|Brocker I 668
Liberalism/Communitarianism/Sandel: Sandels Liberalism and the Limits of Justice, together with Alasdair MacIntyres After Virtue and Michael Walzer's Spheres of Justice, are considered the main work of communitarianism.
Sandel, however, is more concerned with a differentiation from John Rawl's liberalism (and his main work Theory of Justice (1975)). SandelVsLiberalism, SandelVsRawls.
Def Liberalismus/Rawls/Rothhaar: Rawls's liberalism is usually characterized in that it postulates a priority of the "right" over the "good", whereby these terms stand for two different possibilities to justify ethical and legal norms at all.
A. Teleology: ethical theories aimed at the good or a successful life (eudaimonia),
Brocker I 669
are usually called teleological.
Norms/values: are justified here by the fact that a good or successful life is realized through them.
B. Law/Rightfulness/Ethics/Liberalism: ethical theories, on the other hand that are aimed at the right, are characterized by the fact that norms are to be founded here independently of any idea of a good life. The concept of "right" only makes sense as a counter-concept to a teleological theory of normativity and can only occur where teleological theories have already become questionable. example.
HobbesVsTeleology: Hobbes rejects the idea of a "highest good" himself.
Other (liberal) approaches assume a plurality of conceptions of a good life.
Norms: are usually defined in such theories of the right in relation to the generalizability of rules of action or to the concept of freedom.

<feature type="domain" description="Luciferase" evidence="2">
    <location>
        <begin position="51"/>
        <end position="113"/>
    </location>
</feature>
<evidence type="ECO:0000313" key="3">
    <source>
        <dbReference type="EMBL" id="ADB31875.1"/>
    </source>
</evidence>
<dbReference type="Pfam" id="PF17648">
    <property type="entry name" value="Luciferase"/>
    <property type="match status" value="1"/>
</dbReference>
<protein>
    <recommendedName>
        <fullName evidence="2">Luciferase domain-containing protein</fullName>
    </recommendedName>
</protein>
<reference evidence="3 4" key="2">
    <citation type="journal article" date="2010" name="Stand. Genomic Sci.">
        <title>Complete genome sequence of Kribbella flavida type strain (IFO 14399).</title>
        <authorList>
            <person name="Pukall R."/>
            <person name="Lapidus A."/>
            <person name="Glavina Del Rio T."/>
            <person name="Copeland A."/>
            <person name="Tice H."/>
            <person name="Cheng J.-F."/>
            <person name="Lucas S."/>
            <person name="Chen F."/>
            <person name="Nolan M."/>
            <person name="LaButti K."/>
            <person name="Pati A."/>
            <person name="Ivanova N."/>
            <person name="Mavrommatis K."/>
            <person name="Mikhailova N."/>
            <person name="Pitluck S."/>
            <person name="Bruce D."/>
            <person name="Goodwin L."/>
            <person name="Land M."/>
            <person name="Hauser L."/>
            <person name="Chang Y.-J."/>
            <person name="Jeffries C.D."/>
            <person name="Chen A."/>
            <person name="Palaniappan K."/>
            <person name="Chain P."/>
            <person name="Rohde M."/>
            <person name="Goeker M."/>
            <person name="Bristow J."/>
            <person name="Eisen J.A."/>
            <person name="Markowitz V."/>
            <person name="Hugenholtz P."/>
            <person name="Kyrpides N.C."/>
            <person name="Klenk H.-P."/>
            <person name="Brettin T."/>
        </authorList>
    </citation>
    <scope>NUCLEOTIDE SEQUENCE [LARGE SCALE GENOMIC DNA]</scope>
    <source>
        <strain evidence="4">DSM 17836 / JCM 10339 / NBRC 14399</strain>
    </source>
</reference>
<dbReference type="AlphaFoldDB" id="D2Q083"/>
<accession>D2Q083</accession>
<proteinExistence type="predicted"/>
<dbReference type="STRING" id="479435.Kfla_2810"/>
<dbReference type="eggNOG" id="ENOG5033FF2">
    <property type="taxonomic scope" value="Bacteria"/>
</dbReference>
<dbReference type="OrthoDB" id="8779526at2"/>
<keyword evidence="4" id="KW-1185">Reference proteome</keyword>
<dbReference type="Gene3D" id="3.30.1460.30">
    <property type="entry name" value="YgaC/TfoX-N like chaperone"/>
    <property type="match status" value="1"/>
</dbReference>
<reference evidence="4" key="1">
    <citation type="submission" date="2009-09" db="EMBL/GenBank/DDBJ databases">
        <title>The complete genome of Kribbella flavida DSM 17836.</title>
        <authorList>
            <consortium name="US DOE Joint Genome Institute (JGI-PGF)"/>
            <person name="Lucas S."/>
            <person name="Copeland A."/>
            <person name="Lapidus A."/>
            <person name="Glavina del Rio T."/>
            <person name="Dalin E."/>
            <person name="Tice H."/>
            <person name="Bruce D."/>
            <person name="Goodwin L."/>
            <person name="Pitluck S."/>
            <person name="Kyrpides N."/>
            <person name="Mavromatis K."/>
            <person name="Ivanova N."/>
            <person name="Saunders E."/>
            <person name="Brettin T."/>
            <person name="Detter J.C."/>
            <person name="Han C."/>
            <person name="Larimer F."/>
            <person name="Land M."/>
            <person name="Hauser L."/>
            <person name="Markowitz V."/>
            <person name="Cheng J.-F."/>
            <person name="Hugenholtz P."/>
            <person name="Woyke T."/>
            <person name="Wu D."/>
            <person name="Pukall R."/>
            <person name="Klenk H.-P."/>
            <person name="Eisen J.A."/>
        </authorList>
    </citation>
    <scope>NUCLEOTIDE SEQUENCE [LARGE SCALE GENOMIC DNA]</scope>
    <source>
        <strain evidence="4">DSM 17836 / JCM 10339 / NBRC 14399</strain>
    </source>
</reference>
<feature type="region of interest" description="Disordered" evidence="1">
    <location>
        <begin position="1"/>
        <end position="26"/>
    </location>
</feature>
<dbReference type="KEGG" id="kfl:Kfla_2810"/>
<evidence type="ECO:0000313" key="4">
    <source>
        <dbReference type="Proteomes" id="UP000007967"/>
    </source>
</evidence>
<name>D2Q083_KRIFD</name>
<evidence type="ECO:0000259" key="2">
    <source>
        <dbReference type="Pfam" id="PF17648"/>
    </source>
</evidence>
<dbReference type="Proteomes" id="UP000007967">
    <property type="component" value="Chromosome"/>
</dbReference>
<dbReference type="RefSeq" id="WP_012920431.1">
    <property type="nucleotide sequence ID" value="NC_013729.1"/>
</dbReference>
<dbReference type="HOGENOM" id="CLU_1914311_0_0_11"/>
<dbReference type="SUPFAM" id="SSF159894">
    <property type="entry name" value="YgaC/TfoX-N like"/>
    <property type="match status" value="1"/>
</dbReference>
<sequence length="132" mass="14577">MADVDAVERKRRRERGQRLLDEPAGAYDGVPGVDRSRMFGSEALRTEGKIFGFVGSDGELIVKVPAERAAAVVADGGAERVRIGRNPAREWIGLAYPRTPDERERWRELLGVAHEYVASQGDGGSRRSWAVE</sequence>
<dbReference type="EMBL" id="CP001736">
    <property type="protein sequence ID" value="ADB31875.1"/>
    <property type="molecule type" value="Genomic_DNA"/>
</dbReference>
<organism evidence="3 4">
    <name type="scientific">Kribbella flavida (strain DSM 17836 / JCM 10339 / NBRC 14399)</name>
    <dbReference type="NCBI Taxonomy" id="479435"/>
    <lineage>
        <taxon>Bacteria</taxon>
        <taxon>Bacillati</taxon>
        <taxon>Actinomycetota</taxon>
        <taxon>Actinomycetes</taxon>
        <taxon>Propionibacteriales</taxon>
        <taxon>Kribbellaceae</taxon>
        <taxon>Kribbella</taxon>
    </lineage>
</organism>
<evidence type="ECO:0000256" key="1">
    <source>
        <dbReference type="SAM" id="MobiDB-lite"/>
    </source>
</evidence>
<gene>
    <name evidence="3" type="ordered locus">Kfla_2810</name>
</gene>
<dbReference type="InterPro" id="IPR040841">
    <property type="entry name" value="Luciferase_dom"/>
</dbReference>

State/Liberalism: such theories normally confer on the state the role of guaranteeing, through a legal system, the freedom it needs to pursue its respective notions of good.
Liberalism/Rawls: this is about the priority of the right over the good in a twofold sense: a) at the level of justification, b) at the level of the state and society itself.
SandelVsLiberalism/SandelVsRawls: criticizes above all the priority of rights at the level of justification: he criticizes the "claim that the principles of justice (...) do not depend on a particular conception of good living (...) to justify them. (1)
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SandelVsLiberalism: liberalism demands that the state and politics be shaped in such a way, i.e. that the subjects leave behind those moments of communality that constitute their identity ((s) and quasi reinvent it). Sandel: this must almost inevitably lead to an unpleasure in democracy. (2)
1. Michael Sandel, Liberalism and the Limits of Justice, Cambridge/New York 1998 (zuerst 1982), S. x.
2. Vgl. M. Sandel Democracy’s Discontent. America in Search of a Public Philosophy, London/Cambridge 1996.
Markus Rothhaar, “Michael Sandel, Liberalism and the Limits of Justice” in: Manfred Brocker (Hg.) Geschichte des politischen Denkens. Das 20. Jahrhundert. Frankfurt/M. 2018_____________Explanation of symbols: Roman numerals indicate the source, arabic numerals indicate the page number. The corresponding books are indicated on the right hand side. ((s)…): Comment by the sender of the contribution. The note [Author1]Vs[Author2] or [Author]Vs[term] is an addition from the Dictionary of Arguments. If a German edition is specified, the page numbers refer to this edition.
The Procedural Republic and the Unencumbered Self 1984
Geschichte des politischen Denkens. Das 20. Jahrhundert Frankfurt/M. 2018